Same way Jeremy Corbyn became leader of the labor party: Only those with paid memberships can vote on stuff (e.g. where the awards will be presented in the future). China paid for enough new memberships to flood the vote with people that voted to hold it in China.

      • @[email protected]
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        53 months ago

        Weird comparison. I don’t think the least Tory-lite leader of the Labour Party in the last 30 years was voted in as a Chinese conspiracy, as you are implying.

        • @randon31415
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          13 months ago

          No, China didn’t have anything to do with Corbyn. Just, right before he took control of the party, the party leaders tried to vote him out. There are over 10 million labor voters, but at the time there were only 100,000 paid labor memberships, who were responsible for voting in the party leader. Corbyn got 50,000 (out of the 10 million) new paying members on the rolls and went over night from being on the edge of being expelled to becoming the party leader.

          Same thing happened here: a very large group (all scifi readers) assuming that paying members would have ideals proportional to the larger group - but that smaller group can be manipulated through a large influx of single issue voters.

          • @[email protected]
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            03 months ago

            Firstly, I’m not really sure where you are getting your figures. There were 200,000 paid members under the previous leader and it went up to 600,000 just before he was elected.

            Secondly, it seems like you’re attributing this sharp increase to a third party nefarious action. I would assume that it were simply a larger portion of those 10m voters deciding to register membership in order to vote in a leader more in tune with their party values.

            I take the point that a small group only needing paid membership to vote is open to manipulation. However, I don’t really see a comparison between these two events.

            • @randon31415
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              23 months ago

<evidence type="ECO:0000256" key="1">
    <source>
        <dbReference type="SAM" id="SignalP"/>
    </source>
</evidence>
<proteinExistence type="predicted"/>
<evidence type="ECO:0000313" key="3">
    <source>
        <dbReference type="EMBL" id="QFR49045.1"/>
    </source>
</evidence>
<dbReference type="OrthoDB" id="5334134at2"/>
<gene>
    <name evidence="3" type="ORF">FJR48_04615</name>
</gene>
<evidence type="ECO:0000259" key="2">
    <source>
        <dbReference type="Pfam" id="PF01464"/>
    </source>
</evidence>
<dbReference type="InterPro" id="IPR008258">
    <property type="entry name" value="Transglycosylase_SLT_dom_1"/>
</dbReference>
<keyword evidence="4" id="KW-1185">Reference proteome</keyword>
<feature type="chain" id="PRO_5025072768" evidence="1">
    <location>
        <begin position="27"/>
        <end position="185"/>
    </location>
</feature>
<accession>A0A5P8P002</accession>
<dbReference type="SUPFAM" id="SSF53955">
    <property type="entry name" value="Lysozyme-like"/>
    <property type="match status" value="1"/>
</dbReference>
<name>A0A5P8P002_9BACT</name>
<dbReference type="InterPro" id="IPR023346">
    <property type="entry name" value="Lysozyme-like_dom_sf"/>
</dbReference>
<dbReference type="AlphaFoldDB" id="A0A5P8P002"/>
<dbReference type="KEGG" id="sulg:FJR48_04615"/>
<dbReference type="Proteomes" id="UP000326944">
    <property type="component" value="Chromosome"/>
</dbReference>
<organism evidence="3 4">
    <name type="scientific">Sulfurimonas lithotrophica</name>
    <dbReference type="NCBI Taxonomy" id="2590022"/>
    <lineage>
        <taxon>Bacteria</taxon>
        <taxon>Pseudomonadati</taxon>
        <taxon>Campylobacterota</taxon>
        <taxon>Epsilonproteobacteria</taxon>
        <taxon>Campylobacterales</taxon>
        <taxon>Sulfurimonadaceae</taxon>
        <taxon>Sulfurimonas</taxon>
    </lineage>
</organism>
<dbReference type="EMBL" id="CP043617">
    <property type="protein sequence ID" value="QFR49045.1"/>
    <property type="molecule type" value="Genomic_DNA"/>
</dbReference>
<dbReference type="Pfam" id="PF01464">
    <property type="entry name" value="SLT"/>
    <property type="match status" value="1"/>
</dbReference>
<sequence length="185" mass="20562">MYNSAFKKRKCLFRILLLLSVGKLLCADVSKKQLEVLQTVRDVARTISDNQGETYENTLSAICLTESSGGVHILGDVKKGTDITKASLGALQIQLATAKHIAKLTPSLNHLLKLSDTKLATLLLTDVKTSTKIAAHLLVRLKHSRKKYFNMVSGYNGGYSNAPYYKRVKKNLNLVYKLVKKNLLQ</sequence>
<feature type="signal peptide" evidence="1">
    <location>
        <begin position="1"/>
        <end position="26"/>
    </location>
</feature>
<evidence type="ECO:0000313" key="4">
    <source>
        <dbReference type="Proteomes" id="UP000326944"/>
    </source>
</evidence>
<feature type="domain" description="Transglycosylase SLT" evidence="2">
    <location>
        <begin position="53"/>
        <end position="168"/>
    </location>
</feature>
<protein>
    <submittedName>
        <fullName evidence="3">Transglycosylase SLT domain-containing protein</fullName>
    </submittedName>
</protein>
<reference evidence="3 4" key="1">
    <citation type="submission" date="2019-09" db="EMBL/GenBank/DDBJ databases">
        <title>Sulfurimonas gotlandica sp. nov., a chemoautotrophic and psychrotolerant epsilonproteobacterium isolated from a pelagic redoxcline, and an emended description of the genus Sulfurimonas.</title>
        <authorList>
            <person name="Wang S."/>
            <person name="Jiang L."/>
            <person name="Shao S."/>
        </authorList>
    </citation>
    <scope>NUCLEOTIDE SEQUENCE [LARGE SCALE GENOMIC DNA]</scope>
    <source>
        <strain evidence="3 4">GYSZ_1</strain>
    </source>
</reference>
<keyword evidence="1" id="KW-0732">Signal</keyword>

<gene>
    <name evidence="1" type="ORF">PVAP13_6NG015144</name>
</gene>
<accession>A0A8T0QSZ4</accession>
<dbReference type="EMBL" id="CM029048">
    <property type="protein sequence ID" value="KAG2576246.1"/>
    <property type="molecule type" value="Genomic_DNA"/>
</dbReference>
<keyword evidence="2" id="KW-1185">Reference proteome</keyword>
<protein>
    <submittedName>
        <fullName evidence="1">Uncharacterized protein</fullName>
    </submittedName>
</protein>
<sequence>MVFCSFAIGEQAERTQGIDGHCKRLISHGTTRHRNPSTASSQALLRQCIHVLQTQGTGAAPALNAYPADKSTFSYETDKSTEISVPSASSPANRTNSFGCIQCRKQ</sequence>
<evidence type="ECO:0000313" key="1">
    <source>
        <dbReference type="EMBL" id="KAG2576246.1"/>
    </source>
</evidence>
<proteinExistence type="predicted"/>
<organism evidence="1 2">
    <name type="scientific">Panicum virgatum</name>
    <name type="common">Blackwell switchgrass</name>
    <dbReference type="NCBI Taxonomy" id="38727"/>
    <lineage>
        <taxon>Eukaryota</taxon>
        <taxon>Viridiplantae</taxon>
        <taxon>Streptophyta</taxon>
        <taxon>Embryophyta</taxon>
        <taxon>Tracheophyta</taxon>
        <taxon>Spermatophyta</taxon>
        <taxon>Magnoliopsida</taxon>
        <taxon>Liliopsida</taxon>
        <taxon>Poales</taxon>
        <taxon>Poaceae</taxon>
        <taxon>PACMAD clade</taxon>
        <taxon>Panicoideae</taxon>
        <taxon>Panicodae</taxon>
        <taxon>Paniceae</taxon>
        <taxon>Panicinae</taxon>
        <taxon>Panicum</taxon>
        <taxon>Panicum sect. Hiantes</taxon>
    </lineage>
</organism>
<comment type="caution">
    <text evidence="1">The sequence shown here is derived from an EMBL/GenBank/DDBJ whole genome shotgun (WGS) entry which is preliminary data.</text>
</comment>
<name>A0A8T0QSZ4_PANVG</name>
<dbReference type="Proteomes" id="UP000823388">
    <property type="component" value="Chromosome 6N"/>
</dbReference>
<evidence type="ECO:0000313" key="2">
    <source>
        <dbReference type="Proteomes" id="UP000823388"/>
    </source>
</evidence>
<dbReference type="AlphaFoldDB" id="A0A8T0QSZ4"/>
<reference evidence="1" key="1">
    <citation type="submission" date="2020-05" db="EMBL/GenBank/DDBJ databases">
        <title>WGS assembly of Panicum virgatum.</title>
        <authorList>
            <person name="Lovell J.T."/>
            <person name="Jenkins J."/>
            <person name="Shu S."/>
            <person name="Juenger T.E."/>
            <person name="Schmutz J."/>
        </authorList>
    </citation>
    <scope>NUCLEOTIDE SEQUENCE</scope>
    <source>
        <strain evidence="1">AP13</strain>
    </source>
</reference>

I misremembered the number of members - looks like it went up much more drastically than I recalled. And I never said that either were “nefarious actions”, just that a huge influx of new voters with different opinions can alter outcomes.

      • @GhostFence
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        -63 months ago

        Oh man, how long before China has enough global power to censor what we watch in American cinema/TV? Or are we already at that point??? 😱

        • @[email protected]
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          23 months ago

          We kind of are? Although, it is mostly at the same level the US has been. Mainstream movies aren’t going to have things that will anger significant markets. Similarly, a decent number of the long living live service games have “china” versions that do stuff like get rid of skeletons and so forth.

          It is obviously speculation, but a LOT of what went wrong with Rise of Skywalker has strong hints of being about the Chinese market.

          • Even the people who hated TLJ with every fiber of their being kind of noticed that Rose Tico almost completely disappeared. And… part of that is speculated to be because Kelly Marie Tran was getting a lot of traction due to the constant bigotry and hatred thrown at her for being asian in a “white” franchise. Except… she is ethnically Vietnamese.
          • The force ghosts don’t have their blue tint which is speculated to be about making it less obvious they are spirits/ghosts
          • TLJ literally ended with “Our elders fucked up and the world is possibly a worse place than it was before The War. But now we are rallying behind a former slave, a scoundrel, and some homeless chick all while force powers are being spread among the proletariat”. ROS IMMEDIATELY retconned all that to “The slave is a goober who belongs with his own people and that homeless chick has a direct connection to the ruling class. Also, the real heroes are our ancestors”.

          Which… again, kind of mirrors how the US and its holy concepts are treated. Take a look at mainstream action movies from basically the 70s to the 10s. The enemy might be a rogue general or CIA operative but you’ll have a heroic US soldier/marine around to counter that out and show that the vast majority of the military are good people (and we still see the impact of that with people trying to reconcile the US military waiting to see how Jan 6 would shake out…). Same with how Democracy is good and amazing and only ever fails because of outright fraud rather than gerrymandering and stupidity/bigotry.

          Just… the main difference is that you can still watch a movie about a squad of US Marines raping and murdering their way through a warzone in the US. Whereas that gets outright banned in China and can lead to a visit to the reeducation camps if the creator lives in China.

          • @GhostFence
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            13 months ago

            I’m not entirely clear on where you’re drawing the line here but American cinema has a rich history of promoting mistrust in the U.S. Government. Eagle Eye, Three Days of the Condor, All the President’s Men, Dr. Strangelove, and the Watchmen, all were mainstream movies produced in that 70s to 10s time period. Some or all of those depict institutionalized corruption on a level you’d probably not ever see coming from China.